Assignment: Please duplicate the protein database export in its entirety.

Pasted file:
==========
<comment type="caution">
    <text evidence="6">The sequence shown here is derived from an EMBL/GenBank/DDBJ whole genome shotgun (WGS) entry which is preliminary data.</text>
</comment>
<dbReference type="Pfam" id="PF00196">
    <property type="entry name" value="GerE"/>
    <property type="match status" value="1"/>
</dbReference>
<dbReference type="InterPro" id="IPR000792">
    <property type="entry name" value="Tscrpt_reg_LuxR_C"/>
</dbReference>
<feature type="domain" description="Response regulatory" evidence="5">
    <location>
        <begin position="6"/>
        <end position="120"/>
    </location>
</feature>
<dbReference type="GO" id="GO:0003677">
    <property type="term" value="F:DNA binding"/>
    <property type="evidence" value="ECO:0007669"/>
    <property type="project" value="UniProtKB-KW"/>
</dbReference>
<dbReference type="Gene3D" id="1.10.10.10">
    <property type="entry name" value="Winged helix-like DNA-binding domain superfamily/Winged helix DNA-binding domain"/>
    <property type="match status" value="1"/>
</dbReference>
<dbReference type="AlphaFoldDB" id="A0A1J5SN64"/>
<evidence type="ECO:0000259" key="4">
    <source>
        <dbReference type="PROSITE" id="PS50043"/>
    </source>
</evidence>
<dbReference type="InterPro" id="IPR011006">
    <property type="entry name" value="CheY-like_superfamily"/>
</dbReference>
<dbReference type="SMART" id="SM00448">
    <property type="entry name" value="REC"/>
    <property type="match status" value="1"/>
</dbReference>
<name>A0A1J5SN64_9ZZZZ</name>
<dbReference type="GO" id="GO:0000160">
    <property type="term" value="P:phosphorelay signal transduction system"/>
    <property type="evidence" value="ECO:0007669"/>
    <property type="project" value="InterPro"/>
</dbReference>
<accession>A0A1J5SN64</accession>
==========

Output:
<comment type="caution">
    <text evidence="6">The sequence shown here is derived from an EMBL/GenBank/DDBJ whole genome shotgun (WGS) entry which is preliminary data.</text>
</comment>
<dbReference type="Pfam" id="PF00196">
    <property type="entry name" value="GerE"/>
    <property type="match status" value="1"/>
</dbReference>
<dbReference type="InterPro" id="IPR000792">
    <property type="entry name" value="Tscrpt_reg_LuxR_C"/>
</dbReference>
<feature type="domain" description="Response regulatory" evidence="5">
    <location>
        <begin position="6"/>
        <end position="120"/>
    </location>
</feature>
<dbReference type="GO" id="GO:0003677">
    <property type="term" value="F:DNA binding"/>
    <property type="evidence" value="ECO:0007669"/>
    <property type="project" value="UniProtKB-KW"/>
</dbReference>
<dbReference type="Gene3D" id="1.10.10.10">
    <property type="entry name" value="Winged helix-like DNA-binding domain superfamily/Winged helix DNA-binding domain"/>
    <property type="match status" value="1"/>
</dbReference>
<dbReference type="AlphaFoldDB" id="A0A1J5SN64"/>
<evidence type="ECO:0000259" key="4">
    <source>
        <dbReference type="PROSITE" id="PS50043"/>
    </source>
</evidence>
<dbReference type="InterPro" id="IPR011006">
    <property type="entry name" value="CheY-like_superfamily"/>
</dbReference>
<dbReference type="SMART" id="SM00448">
    <property type="entry name" value="REC"/>
    <property type="match status" value="1"/>
</dbReference>
<name>A0A1J5SN64_9ZZZZ</name>
<dbReference type="GO" id="GO:0000160">
    <property type="term" value="P:phosphorelay signal transduction system"/>
    <property type="evidence" value="ECO:0007669"/>
    <property type="project" value="InterPro"/>
</dbReference>
<accession>A0A1J5SN64</accession>